There are several of us who also own one of the Chinese 40W (or more even) lasers. The short answer is that technically a 40W CO2 is capable of the same things. So what the GF cuts or engraves the others will too.
But the reality of the actual implementations of the technology is that the Chinese lasers represent a device that meets minimum specifications or capabilities. The GF represents a product that is built to higher quality specifications that results in better performance. So I get more consistent results over a variety of materials with the GF Pre-Release unit I have than I get with either my K40 or the 60W Redsail.
Almost all K40s (those 40W $500 lasers) have issues with their components. They all have external cooling pumps that you place in a bucket of water and hook to the machine. It’s a repurposed pump usually used for water gardens. If it comes with air assist it’s air pump is either an aquarium pump or small general purpose air pump. The mirrors & lens are the smallest & cheapest that will work. The electronics are generally sketchy - minimally capable of supporting just the base components in the machine. Often the wiring is not actually connected correctly - one of your first tasks is to check that before you fire it up and wire the grounds correctly.
On top of better hardware (Tesla vs Yugo), the software used is miles better than the Chinese lasers. Those lasers ship with two packages - a machine control software that is cryptic, undocumented and supports 1 operation at a time. The design software bundled with the machine is a pirated copy of Corel Draw from about 10 years ago. If you read Chinese you may be able to read some of the documents that ship with the K40.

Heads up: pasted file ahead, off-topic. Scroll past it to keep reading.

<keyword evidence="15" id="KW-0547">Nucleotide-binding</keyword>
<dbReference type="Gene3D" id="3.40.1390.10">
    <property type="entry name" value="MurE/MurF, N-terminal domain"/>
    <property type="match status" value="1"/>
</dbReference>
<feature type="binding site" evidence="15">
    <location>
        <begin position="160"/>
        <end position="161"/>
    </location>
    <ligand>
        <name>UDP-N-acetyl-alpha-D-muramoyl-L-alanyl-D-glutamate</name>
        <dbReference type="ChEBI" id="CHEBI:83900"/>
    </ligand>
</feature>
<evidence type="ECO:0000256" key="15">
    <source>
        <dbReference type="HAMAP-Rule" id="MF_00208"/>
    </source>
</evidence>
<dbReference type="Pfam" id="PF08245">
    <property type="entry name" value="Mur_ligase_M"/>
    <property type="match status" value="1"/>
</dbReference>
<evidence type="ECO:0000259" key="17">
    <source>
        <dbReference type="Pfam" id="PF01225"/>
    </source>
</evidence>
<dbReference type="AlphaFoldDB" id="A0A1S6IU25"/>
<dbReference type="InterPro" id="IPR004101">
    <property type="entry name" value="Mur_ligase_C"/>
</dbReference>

The Glowforge control software is documented, supported and allows for many operations in a job (combinations of cuts and engraves in a single job). This is far more streamlined than the K40 and much more robust as well. Oh, and it’s all in English.
The K40 (that’s a general term for all of these cheap 40W machines) is generally unsupported - your most likely fix for any problem is potentially a token refund of money when your tube dies or the power supply shorts out. You’ll usually be left on your own to source and install the part. You’re also limited not by the usual “2 year warranty” period but the 60 or 90 day dispute period you payment method provides. Once you can’t dispute the charge your emails will generally not be returned and you’re on your own.
Google K40 lasers and you’ll find a lot of info on how to modify it. Replacing the lens, mirrors and electronics are common mods. Add safety features is also an area where you’ll find a fair amount of modification information on the Internet (from the factory these don’t usually have any safety features installed to prevent laser operation with the lid opened for instance). We all modify our K40s ️ It’s a tinkerer’s machine. If you get a good one and are able to use the software you can use it stock, but that’s not the norm. Usually you have to tweak it. Lifespan of major components tends to be a year or less so you can wait for the parts to fail and then implement your upgrades. You just need to be comfortable swapping parts and a bit of rewiring.
One thing you get with the K40 machines you won’t get with the GF is the ability to engrave thicker materials (Glowforges have a much larger bed than the standard K40). You can get a 2" thick piece in the GF but you can get 4-6" material in most K40s.
If you’re not a tinkerer and comfortable with electronics and expect it to just work out of the box both hardware and software, the K40 machines are going to disappoint you. The GF just works.
Best of luck with your decision. But as a point of reference, I have a K40 and have not turned it on since March. I also have only used the 60W Redsail once. Everything else I’ve done has been on the Pre-release machine GF gave me to use to help shake it out. I have a Pro on order and will likely jettison the K40 when I find the time to scrap it. It was a nice way to get an education but it’s not a “forever” machine for me. I am an engineer but I’m not using the laser in a business.